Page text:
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ERIC Number: ED406585
Record Type: RIE
Publication Date: 1997-Jan
Reference Count: N/A
Does Numeracy Matter? Evidence from the National Child Development Study on the Impact of Poor Numeracy on Adult Life.
Bynner, John; Parsons, Samantha
Data were obtained from the National Child Development Study (NCDS), a large-scale longitudinal study in the United Kingdom following up a sample of people born in a single week in 1958 through to adult life, to demonstrate that poor numeracy skills have a major impact. At age 37, a 10 percent sample of 1,714 cohort members were interviewed and tested for functional literacy and numeracy skills. The assessments were composed of tasks that cohort members were likely to come across in their everyday lives: eight literacy and nine numeracy tasks, each with two or three subquestions. Analysis was designed to see to what extent numeracy problems were subsumed under literacy problems or constituted a significant problem in their own right. Cohort members were placed in four categories: poor numeracy and literacy; poor numeracy and competent literacy; competent numeracy and poor literacy; and competent numeracy and literacy. Seventy percent were competent in both. Evidence showed people without numeracy skills left school early, frequently without qualifications, and had more difficulty getting and maintaining full-time employment. The jobs entered were generally low grade with limited training opportunities and poor pay and prospects. Women with numeracy difficulties appeared especially vulnerable to exclusion from the clerical and sales jobs to which they aspired. Teachers had very limited success in identifying incipient numeracy problems. Women tended to have less competence in certain kinds of numeracy. (The numeracy tasks used in the assessments are appended.) (YLB)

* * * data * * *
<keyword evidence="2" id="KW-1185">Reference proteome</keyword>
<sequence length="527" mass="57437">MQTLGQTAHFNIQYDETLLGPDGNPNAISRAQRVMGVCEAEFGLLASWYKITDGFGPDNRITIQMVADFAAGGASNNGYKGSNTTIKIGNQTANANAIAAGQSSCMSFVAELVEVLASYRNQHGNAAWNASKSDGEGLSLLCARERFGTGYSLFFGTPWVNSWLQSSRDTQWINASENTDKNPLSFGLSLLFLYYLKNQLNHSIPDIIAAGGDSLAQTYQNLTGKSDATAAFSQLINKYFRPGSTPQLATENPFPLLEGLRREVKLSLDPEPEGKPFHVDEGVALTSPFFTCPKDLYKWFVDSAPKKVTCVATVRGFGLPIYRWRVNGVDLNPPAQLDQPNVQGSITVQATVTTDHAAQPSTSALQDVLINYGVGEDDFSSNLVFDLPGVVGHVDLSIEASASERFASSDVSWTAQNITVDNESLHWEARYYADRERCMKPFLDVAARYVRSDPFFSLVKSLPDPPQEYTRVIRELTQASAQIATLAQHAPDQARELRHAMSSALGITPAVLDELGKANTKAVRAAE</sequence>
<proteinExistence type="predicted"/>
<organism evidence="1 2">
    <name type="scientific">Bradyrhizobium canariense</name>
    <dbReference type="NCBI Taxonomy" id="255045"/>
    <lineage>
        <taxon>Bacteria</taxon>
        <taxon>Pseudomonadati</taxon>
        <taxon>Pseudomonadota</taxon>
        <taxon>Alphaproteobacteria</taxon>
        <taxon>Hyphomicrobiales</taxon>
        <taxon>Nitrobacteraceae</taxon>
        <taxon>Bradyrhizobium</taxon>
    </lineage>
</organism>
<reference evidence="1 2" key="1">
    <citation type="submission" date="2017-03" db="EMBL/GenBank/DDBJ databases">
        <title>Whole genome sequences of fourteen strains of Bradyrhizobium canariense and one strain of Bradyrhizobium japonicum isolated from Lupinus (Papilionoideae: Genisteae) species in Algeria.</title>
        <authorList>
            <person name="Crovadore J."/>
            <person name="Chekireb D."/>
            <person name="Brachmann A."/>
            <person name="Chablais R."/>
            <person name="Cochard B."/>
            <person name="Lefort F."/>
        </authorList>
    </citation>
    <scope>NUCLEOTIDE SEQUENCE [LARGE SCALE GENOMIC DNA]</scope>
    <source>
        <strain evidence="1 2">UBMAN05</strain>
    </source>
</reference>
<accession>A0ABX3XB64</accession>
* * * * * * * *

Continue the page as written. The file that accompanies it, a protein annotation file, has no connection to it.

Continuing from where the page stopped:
Descriptors: Adult Basic Education, Adult Literacy, Basic Skills, Developed Nations, Dropouts, Employment Patterns, Employment Potential, Employment Problems, Foreign Countries, Illiteracy, Literacy Education, Longitudinal Studies, Numeracy
Basic Skills Agency, Commonwealth House, 1-19 New Oxford Street, London WC1A 1NU, England, United Kingdom (6.50 British pounds).
Publication Type: Reports - Research
Education Level: N/A
Authoring Institution: Basic Skills Agency, London (England).
Identifiers: Great Britain; National Child Development Study (Great Britain)
Note: For a related document, see CE 073 883.